Catherine Deneuve Takes the Helm
By Cole Smithey
François Ozon's flamboyant adaptation of a play by Pierre Barillet and Jean-Pierre Grédy is a light comic confection. That the film's sole purpose may just be to reunite the effervescent Catherine Deneuve with Gérard Depardieu one more time on the big screen is validation enough.
Set in 1977 France, the story takes its title from the French slang for "trophy wife." Ms. Deneuve more than fills her shiny tennis shoes as Suzanne, the neglected wife of sexist and selfish husband Robert Pujol (Fabrice Luchini). Suzanne busies herself writing prosaic poetry about the nature that teems around the couple's mansion grounds. Birds tweet and bunnies mate. Hubby Robert takes advantage of his mistress, a secretary at the umbrella factory he manages. Suzanne's beloved grandfather started the successful company many years ago.
The plot element allows for a colorful homage to one of Catherine Deneuve's most iconic films, Jacques Demy's 1964 classic “The Umbrellas of Cherbourg.’’ When her fragile husband takes ill, Suzanne is pushed to run the factory just as it is faced with the threat of a strike by its dissatisfied workers. Depardieu's former union leader Babin holds on to a piece of Suzanne's heart he won when they were young. Babin has since been promoted as the town's socialist mayor. He relishes the opportunity to possibly fan the flames of romance once more with Suzanne.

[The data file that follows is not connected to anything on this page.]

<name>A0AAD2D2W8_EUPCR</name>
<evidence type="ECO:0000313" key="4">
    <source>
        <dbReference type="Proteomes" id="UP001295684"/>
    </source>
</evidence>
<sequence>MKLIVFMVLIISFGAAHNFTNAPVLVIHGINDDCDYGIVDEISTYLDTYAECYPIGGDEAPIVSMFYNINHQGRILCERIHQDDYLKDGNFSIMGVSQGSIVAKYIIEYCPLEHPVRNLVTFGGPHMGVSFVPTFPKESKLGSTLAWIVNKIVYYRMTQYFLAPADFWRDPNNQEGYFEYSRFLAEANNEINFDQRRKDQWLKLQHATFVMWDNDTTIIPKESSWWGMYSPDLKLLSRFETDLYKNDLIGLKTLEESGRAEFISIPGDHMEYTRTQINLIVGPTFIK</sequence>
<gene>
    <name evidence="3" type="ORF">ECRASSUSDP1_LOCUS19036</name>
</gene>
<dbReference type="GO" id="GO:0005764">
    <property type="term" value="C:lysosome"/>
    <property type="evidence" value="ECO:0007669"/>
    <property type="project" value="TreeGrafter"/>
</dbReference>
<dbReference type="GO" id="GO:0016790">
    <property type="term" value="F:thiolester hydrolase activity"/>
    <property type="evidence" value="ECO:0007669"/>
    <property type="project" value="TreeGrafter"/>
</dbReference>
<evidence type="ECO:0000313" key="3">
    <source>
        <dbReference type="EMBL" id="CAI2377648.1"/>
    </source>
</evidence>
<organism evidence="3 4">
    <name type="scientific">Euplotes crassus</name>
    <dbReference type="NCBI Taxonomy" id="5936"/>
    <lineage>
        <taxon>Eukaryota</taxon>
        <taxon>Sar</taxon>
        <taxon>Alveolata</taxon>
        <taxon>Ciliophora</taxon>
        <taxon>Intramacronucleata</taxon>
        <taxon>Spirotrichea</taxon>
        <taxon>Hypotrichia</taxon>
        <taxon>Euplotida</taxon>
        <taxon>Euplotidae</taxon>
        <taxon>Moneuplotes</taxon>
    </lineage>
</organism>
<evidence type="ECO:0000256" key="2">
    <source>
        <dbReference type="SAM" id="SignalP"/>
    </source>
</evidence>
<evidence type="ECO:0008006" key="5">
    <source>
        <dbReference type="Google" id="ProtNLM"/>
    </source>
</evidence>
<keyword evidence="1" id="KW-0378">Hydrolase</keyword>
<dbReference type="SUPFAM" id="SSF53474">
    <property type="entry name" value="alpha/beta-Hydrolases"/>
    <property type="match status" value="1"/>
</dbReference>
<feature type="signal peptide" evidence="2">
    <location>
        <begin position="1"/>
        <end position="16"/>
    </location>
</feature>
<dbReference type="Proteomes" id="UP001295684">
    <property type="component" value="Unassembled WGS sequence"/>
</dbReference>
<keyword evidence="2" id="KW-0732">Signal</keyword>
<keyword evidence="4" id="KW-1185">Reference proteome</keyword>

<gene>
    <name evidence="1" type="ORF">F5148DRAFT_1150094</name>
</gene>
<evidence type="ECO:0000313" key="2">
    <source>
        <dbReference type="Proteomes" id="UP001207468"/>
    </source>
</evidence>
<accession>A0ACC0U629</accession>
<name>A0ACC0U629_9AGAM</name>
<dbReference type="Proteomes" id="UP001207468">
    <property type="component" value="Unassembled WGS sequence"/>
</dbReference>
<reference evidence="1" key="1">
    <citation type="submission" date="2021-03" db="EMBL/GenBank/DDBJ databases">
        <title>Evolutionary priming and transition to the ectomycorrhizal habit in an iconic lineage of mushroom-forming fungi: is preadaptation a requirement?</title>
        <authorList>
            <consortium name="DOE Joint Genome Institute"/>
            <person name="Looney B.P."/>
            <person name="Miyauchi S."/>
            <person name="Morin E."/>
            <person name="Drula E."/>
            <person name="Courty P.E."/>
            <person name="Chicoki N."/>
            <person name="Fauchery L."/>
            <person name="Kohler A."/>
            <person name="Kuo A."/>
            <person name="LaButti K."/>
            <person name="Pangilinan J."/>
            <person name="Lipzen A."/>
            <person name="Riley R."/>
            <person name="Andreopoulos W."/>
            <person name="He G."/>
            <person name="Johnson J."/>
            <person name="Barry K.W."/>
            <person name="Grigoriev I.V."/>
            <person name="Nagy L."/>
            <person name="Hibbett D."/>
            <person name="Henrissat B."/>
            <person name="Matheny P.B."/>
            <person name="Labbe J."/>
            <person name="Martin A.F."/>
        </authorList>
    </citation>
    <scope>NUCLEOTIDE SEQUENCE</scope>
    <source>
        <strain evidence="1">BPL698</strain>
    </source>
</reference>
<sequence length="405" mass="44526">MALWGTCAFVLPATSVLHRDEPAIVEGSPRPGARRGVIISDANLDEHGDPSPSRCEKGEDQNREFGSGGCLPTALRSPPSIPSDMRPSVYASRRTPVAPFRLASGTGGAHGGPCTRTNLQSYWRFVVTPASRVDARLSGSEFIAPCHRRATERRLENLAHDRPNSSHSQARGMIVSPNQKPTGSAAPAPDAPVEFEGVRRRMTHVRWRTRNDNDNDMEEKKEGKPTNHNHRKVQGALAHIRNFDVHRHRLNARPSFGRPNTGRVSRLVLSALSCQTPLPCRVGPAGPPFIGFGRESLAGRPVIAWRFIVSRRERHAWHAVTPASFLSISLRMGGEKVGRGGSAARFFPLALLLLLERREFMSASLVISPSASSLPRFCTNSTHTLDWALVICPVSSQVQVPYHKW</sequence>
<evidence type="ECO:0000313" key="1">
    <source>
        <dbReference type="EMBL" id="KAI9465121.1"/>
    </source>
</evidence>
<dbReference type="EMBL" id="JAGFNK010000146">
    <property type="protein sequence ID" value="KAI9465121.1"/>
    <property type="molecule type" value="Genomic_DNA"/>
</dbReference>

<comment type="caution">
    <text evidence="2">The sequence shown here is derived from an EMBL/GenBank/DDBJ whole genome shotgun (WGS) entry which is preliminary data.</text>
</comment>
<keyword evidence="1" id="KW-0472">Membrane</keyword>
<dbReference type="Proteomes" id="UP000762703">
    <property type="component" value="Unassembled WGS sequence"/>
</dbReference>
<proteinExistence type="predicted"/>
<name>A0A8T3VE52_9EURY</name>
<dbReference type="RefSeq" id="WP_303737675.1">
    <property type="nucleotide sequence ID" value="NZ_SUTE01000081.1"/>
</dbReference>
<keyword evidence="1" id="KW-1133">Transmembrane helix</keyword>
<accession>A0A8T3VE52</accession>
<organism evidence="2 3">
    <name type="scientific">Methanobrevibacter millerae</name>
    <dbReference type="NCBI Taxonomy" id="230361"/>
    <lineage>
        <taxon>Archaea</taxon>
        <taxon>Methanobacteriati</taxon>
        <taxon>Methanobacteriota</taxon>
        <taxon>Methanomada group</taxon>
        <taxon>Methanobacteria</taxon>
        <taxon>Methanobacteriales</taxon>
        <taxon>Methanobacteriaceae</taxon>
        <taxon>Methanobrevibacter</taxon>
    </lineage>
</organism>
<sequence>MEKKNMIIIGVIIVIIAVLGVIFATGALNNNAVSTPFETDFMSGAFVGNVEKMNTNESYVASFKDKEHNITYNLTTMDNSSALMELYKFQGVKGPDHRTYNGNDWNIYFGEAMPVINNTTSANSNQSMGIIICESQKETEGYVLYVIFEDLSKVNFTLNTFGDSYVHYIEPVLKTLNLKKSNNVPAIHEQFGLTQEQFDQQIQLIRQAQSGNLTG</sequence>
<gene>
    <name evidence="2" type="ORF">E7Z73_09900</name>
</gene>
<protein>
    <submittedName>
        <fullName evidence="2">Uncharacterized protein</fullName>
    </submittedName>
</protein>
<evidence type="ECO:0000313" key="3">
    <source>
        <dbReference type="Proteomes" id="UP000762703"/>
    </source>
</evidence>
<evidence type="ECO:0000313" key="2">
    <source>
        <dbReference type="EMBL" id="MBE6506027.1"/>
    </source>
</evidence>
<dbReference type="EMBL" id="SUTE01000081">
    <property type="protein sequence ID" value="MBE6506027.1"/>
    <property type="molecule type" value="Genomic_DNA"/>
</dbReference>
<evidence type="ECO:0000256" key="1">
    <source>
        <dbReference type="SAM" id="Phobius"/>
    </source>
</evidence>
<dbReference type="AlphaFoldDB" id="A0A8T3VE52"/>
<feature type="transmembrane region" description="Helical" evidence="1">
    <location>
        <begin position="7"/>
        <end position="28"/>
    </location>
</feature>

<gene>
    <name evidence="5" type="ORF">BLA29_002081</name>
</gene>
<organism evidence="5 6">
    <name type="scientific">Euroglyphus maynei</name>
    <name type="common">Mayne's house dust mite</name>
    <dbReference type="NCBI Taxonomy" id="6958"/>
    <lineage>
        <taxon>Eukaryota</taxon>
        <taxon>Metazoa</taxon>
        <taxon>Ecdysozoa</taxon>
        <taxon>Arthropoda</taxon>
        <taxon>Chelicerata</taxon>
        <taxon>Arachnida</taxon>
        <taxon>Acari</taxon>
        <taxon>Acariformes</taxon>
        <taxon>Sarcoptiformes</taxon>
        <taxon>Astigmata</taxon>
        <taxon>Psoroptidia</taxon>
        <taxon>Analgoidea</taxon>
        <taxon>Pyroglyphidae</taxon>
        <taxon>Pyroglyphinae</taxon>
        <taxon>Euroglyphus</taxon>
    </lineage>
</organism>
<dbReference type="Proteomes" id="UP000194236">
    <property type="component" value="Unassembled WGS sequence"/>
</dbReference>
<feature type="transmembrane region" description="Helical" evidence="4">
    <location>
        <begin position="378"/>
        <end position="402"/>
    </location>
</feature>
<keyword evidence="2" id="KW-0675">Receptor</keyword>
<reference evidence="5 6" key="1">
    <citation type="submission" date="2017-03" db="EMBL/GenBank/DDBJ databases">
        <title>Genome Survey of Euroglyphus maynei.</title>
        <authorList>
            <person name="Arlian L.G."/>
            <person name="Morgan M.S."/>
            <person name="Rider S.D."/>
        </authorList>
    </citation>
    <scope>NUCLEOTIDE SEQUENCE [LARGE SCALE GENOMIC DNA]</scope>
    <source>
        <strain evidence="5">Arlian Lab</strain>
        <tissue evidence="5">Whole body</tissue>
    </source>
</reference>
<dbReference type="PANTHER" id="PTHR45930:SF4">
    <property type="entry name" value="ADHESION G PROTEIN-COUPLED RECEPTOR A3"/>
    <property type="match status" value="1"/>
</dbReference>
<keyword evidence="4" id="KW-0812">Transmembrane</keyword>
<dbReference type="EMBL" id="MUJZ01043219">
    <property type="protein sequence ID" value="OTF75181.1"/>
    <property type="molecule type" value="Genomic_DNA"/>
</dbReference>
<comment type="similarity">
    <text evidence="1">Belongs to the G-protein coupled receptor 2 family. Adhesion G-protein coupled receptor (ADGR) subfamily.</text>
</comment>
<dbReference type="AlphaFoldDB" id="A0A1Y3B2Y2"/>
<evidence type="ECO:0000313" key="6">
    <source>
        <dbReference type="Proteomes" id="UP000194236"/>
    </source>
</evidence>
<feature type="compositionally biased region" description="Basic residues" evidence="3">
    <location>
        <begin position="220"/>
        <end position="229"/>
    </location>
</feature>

François Ozon is one of France's most enigmatic directors. His approach to cinema is a personalized style of genre-blending that frequently utilizes suspense and desire as key ingredients. Todd Haynes and Pedro Almodovar are generational peers. All three filmmakers share an affinity for rich color palates and untraditional narrative substance. So it is that audiences familiar with some of Ozon's previous films, such as "Swimming Pool" (2003) or his most recent film "Hideaway" (2009), might be tempted to look for dramatic threads of subtext that simply don't exist in the airy farce of "Potiche."
Light comic styles from cinema, theater, and television come seamlessly together here. The bawdy vibe of an early '70s American TV comedy like "Love American Style" segues into screwball comic territory on a whim. '70s ideas such as "a woman's place is in the home," come into the workplace to roost. Suzanne tames the male chauvinism around her with her natural poise and a serine sense of equality. The snappy humor is as much about the ability of fashionable artifice to blind as it is about its usefulness in claiming independence.
Woman's liberation French-style couldn't do better than to have Catherine Deneuve represent the period's common sense message of equality. "Potiche" rings with a sophisticated brand of restrained comic expression. It might not be everyone's cup of tea. But it is a well blended herbal potion.
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